Users Gear Up For Apple’s New Software


iOS9 brings a host of new features to iPhone and iPad

THE latest edition of iOS, Apple’s mobile software, is nearly here – with people able to download it on Wednesday.

All devices from the iPhone 4s onwards should receive a notification that the software – iOS 9 – is available to install.

As well as being offered as a free upgrade for owners of older models of the iPhone, it will come pre-installed on the new iPhone 6s and 6s Plus models.

The big new feature is Apple News, a platform which publishers can send stories directly to consumers.

Users choose their favourite news sources, and the articles are then streamlined into one continuously updating feed.
The Notes app is also beefed up, with the ability to add check-lists, inline images, basic sketches, and web links.

You can also add items from whatever app you are in directly to Notes.

A number of other smaller tweaks have been made, including to the reintroduced search screen and the app-switching mechanism.

Meanwhile, those using iPads will see a number of device-specific changes.

The main one is that two apps can now “snap” side-by-side on screen, allowing you to multitask.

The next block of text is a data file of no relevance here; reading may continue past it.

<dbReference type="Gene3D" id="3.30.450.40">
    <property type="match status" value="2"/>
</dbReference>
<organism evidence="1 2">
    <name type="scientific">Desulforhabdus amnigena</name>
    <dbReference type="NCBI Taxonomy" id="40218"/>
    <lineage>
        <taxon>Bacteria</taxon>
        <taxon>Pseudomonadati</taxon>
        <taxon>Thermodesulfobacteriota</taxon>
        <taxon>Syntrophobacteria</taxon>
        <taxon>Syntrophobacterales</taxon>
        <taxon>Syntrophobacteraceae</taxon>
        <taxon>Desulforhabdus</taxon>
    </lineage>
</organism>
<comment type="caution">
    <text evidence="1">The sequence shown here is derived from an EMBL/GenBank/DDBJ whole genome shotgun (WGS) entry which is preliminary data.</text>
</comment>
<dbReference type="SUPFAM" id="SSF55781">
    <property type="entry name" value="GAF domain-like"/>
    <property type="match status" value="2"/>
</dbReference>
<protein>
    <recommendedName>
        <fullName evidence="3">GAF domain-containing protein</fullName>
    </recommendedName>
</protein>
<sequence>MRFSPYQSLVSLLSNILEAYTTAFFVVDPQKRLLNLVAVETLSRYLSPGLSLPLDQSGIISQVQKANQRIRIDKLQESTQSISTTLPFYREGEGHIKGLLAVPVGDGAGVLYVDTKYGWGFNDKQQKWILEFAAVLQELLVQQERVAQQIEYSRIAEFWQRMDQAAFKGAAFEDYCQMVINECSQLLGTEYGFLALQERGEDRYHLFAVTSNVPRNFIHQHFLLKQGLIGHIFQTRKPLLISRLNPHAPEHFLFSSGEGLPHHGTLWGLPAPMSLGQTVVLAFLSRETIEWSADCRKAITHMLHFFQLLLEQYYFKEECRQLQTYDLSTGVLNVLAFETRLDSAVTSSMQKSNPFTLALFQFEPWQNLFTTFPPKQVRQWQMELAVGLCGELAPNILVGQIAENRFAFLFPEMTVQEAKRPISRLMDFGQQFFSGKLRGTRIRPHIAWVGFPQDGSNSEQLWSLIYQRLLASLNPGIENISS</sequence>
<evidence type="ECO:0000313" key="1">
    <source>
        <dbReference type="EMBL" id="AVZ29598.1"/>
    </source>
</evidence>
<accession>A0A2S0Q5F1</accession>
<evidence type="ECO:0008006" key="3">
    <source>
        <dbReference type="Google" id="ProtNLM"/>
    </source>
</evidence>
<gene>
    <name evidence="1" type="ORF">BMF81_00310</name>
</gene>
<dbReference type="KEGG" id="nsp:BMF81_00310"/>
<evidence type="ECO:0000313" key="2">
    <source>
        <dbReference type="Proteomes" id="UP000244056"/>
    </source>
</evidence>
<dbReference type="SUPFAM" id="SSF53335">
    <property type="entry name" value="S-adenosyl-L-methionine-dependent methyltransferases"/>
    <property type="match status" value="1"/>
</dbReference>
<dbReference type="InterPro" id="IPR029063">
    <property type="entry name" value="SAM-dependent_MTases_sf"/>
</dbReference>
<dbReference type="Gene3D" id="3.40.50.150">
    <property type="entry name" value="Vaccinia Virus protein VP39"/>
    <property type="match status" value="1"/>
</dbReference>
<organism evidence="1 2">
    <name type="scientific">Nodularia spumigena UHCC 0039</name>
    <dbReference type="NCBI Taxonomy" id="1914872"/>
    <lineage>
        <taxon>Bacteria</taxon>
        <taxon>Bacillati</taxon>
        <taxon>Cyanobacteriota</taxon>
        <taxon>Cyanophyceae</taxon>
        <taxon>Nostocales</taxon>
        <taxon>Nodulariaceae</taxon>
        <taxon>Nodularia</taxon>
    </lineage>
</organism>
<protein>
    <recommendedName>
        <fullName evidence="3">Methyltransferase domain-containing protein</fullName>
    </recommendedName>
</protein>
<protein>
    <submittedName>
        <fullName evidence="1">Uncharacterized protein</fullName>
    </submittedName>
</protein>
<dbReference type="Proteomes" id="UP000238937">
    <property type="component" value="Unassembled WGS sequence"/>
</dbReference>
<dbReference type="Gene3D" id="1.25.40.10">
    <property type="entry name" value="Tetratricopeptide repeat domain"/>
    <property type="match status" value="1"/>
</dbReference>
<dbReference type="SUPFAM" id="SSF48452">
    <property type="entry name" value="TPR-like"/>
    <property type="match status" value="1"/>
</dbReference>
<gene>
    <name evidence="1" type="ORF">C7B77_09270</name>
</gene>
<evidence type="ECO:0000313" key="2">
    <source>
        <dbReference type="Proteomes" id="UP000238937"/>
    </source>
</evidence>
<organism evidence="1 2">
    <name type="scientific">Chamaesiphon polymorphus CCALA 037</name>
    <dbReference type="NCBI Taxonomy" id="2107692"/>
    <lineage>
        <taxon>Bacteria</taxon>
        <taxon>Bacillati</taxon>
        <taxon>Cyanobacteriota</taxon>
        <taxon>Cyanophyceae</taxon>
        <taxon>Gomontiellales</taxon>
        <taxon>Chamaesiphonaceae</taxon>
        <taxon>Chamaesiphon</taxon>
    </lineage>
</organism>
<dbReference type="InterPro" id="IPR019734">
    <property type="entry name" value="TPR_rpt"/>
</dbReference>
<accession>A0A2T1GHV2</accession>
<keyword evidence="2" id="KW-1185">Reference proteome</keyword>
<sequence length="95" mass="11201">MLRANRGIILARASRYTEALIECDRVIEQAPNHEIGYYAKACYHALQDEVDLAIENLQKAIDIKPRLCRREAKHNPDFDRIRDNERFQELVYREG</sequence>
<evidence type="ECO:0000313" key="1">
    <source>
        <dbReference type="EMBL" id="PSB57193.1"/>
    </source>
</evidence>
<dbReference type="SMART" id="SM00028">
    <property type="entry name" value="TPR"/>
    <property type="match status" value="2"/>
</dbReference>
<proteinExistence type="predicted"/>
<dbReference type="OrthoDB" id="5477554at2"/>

And while watching a video or making a FaceTime call, it is possible to swipe the video to the bottom of the screen while you work on something else in another app.

Apple customers are advised to back up before upgrading, so they are safe if anything goes wrong.

Because the file size is hefty, it is wise to be connected to a power source while downloading and installing the software.
The big iPhone and iOS updates come every other year, and 2015 is an “off” year of minor tweaks and improvements.

Apple News is a brand new feature, but essentially mimics an RSS feed, technology which has been around for years.

However, it does look slick and plenty of newspapers, broadcasters and websites are on-board, meaning there’s usually a good handful of interesting articles waiting for you every time it’s opened.

The overhaul of the Notes app is significant enough that I’ve ditched Evernote as my note-taking app of choice.

Apple Maps continues to become more useful, but it is an evolution rather than a revolution.

For me, one of the most strikingly simple improvements is the app-switching tool. Now, when the home button is pressed twice, recently opened apps are stacked on top of each other four-deep.

It’s buttery smooth to scroll through them to quickly switch between programs, and it also looks quite impressive in action.

There’s also a nice option when your battery falls below 20 percent to turn on a power-saving mode, which turns off some of the iPhone’s more energy-sapping functions temporarily. It’s proved really useful so far.

Overall, it’s a decent, but non-essential upgrade.